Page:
150 Years Later, Two States Are Still Fighting Over the Battle of Gettysburg


States’ rights were the biggest loser in the civil war.
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Next week marks the 150th anniversary of the Battle of Gettysburg, but it appears, somehow, there is still some bad blood between a pair of Northern and Southern states.

Here’s the controversy: The Minnesota Historical Society has a Confederate flag in its possession, captured from a Virginia regiment during the last day of the battle. For the sake of the anniversary, Virginia Gov. Bob McDonnell asked Minnesota to loan it to them (McDonnell is the governor who had declared April 2010 “Confederate History Month” at the behest of the Sons of Confederate Veterans, but then apologized for not mentioning slavery in the proclamation.) Minnesota Gov. Mark Dayton’s response to the request was simple: No way.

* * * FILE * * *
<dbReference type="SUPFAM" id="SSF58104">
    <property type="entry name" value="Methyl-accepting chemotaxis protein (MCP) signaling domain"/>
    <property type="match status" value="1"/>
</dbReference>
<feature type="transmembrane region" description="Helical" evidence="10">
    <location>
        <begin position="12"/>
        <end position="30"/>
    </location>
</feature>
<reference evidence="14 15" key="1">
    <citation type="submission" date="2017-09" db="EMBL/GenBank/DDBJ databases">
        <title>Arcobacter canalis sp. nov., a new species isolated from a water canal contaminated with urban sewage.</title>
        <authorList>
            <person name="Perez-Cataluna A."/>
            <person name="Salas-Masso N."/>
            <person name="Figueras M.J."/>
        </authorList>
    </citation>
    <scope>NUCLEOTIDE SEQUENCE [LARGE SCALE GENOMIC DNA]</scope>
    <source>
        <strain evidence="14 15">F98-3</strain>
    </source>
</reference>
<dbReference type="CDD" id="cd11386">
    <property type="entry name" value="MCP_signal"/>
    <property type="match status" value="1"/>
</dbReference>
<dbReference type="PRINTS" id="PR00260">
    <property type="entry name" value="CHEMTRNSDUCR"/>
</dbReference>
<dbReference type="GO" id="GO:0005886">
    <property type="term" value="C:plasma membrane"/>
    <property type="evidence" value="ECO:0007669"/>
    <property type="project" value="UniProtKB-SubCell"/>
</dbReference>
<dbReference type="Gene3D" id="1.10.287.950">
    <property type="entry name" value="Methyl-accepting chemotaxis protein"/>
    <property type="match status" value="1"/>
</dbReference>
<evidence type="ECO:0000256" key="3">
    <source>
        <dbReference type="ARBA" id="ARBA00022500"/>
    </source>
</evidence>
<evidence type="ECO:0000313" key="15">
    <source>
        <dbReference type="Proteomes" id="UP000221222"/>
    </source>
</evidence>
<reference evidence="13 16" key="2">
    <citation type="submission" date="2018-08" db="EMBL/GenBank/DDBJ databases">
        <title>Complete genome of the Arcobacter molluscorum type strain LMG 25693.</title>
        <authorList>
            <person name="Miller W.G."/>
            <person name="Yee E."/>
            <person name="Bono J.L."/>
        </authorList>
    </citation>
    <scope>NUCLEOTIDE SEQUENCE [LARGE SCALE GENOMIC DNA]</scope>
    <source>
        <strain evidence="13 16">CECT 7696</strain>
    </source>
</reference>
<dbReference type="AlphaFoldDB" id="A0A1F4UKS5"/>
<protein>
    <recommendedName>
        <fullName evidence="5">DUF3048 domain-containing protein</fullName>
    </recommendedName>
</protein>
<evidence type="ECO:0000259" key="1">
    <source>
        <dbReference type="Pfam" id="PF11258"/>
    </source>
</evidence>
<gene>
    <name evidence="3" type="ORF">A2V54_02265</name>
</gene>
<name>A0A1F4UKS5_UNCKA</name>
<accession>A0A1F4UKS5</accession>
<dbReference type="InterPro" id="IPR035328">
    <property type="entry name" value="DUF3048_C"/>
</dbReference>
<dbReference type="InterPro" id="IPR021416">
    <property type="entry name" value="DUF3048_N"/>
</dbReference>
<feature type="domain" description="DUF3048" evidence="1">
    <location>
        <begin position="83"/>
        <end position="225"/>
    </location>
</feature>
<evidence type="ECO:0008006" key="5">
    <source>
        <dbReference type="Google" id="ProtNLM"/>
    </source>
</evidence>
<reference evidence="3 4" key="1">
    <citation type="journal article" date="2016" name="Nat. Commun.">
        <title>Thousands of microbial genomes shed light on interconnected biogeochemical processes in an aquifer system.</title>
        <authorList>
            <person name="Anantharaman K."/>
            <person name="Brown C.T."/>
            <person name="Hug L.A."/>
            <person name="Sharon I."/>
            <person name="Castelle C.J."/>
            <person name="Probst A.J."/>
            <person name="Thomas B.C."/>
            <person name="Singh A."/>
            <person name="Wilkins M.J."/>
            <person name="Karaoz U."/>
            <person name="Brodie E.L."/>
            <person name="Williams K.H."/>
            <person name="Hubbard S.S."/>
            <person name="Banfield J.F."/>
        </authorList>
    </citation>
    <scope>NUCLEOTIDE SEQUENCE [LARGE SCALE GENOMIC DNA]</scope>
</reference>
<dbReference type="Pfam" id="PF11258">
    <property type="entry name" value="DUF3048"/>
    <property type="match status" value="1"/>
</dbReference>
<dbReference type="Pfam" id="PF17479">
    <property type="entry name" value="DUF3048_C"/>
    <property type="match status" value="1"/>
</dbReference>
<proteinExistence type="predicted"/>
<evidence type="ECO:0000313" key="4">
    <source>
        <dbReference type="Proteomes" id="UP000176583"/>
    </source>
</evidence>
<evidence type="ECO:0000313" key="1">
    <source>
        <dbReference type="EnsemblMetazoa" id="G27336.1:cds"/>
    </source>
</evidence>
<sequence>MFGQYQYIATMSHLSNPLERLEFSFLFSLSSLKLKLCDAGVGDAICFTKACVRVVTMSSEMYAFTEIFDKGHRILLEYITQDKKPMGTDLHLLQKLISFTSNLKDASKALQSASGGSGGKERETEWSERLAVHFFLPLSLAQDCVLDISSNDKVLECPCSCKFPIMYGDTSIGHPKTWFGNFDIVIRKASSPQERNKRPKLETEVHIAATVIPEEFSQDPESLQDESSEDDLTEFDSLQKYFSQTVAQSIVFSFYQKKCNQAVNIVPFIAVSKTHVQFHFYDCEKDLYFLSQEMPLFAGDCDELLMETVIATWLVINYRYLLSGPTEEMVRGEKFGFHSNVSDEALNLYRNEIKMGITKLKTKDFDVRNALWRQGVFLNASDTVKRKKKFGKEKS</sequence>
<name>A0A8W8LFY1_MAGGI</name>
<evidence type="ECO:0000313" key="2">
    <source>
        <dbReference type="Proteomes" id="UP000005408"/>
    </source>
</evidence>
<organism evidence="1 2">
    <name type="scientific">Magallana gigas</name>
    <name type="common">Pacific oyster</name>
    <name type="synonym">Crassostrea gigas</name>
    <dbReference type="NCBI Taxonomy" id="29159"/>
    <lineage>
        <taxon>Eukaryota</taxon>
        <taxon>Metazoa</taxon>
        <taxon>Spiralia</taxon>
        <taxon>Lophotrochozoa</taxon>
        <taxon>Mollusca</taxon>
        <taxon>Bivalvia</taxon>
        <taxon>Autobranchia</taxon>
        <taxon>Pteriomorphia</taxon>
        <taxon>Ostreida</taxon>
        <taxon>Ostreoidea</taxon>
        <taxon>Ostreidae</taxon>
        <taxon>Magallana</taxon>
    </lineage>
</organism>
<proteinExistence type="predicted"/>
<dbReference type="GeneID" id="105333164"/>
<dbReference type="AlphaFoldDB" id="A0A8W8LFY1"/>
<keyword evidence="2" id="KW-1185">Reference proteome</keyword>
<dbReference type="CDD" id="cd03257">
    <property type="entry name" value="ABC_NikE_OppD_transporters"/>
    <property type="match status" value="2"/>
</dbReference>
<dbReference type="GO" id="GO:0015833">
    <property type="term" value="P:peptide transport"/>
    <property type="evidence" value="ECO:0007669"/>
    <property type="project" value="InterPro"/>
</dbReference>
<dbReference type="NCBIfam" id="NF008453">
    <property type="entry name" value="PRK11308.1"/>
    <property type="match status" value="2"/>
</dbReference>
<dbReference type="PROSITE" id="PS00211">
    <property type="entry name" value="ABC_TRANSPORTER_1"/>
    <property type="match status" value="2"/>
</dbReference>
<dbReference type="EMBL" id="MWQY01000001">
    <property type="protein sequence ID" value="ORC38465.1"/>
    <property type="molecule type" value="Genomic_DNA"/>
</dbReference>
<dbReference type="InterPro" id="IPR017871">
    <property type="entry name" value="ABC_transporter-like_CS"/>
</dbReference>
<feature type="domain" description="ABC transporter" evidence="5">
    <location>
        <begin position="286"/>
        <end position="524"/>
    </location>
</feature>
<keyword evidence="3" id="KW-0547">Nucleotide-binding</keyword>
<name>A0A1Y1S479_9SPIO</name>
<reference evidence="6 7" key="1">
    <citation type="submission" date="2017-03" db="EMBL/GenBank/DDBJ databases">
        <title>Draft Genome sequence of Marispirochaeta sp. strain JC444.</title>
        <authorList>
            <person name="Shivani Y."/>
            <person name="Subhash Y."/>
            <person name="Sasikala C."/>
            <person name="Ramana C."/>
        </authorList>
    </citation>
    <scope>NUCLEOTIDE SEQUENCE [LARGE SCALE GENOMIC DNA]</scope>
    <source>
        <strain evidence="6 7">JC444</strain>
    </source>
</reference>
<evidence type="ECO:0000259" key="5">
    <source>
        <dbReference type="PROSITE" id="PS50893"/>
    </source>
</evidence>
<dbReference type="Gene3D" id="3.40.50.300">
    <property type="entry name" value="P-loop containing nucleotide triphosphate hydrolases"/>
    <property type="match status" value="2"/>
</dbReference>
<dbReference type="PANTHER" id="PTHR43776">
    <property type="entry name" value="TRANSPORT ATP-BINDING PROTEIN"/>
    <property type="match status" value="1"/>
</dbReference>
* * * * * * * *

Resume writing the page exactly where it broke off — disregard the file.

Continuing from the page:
The Minnesota 1st Volunteer Infantry Regiment captured the flag on July 3, 1863, the last day of the battle. On July 2, the Minnesota 1st had suffered massive losses after being ordered to conduct a diversionary strike on the Confederates while the Union collected reinforcements. At the end of the day, only 47 out of more than 250 Minnesotan men were still alive. One of those remaining was Pvt. Marshall Sherman (pictured right; he actually sat out the battle).



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